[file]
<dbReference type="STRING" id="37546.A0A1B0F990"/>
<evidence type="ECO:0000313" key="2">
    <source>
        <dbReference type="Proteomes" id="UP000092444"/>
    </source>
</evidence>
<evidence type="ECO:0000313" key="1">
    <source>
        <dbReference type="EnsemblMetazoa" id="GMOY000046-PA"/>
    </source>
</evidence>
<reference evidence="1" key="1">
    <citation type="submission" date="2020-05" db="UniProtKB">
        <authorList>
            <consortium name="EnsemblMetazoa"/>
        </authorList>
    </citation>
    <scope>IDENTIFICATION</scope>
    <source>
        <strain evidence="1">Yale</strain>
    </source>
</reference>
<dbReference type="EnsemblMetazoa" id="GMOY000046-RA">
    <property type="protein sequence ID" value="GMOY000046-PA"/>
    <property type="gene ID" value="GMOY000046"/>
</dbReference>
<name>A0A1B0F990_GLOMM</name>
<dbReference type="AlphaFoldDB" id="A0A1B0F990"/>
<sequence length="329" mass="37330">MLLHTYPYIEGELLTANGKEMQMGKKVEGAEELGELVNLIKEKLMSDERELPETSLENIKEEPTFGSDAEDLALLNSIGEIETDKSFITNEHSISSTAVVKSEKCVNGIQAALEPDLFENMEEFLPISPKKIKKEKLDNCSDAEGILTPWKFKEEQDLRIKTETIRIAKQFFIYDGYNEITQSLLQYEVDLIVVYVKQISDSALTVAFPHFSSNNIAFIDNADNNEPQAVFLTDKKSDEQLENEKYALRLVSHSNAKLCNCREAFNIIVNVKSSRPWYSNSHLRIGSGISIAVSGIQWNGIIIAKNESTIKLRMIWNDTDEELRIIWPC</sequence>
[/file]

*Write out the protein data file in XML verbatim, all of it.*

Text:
<dbReference type="STRING" id="37546.A0A1B0F990"/>
<evidence type="ECO:0000313" key="2">
    <source>
        <dbReference type="Proteomes" id="UP000092444"/>
    </source>
</evidence>
<evidence type="ECO:0000313" key="1">
    <source>
        <dbReference type="EnsemblMetazoa" id="GMOY000046-PA"/>
    </source>
</evidence>
<reference evidence="1" key="1">
    <citation type="submission" date="2020-05" db="UniProtKB">
        <authorList>
            <consortium name="EnsemblMetazoa"/>
        </authorList>
    </citation>
    <scope>IDENTIFICATION</scope>
    <source>
        <strain evidence="1">Yale</strain>
    </source>
</reference>
<dbReference type="EnsemblMetazoa" id="GMOY000046-RA">
    <property type="protein sequence ID" value="GMOY000046-PA"/>
    <property type="gene ID" value="GMOY000046"/>
</dbReference>
<name>A0A1B0F990_GLOMM</name>
<dbReference type="AlphaFoldDB" id="A0A1B0F990"/>
<sequence length="329" mass="37330">MLLHTYPYIEGELLTANGKEMQMGKKVEGAEELGELVNLIKEKLMSDERELPETSLENIKEEPTFGSDAEDLALLNSIGEIETDKSFITNEHSISSTAVVKSEKCVNGIQAALEPDLFENMEEFLPISPKKIKKEKLDNCSDAEGILTPWKFKEEQDLRIKTETIRIAKQFFIYDGYNEITQSLLQYEVDLIVVYVKQISDSALTVAFPHFSSNNIAFIDNADNNEPQAVFLTDKKSDEQLENEKYALRLVSHSNAKLCNCREAFNIIVNVKSSRPWYSNSHLRIGSGISIAVSGIQWNGIIIAKNESTIKLRMIWNDTDEELRIIWPC</sequence>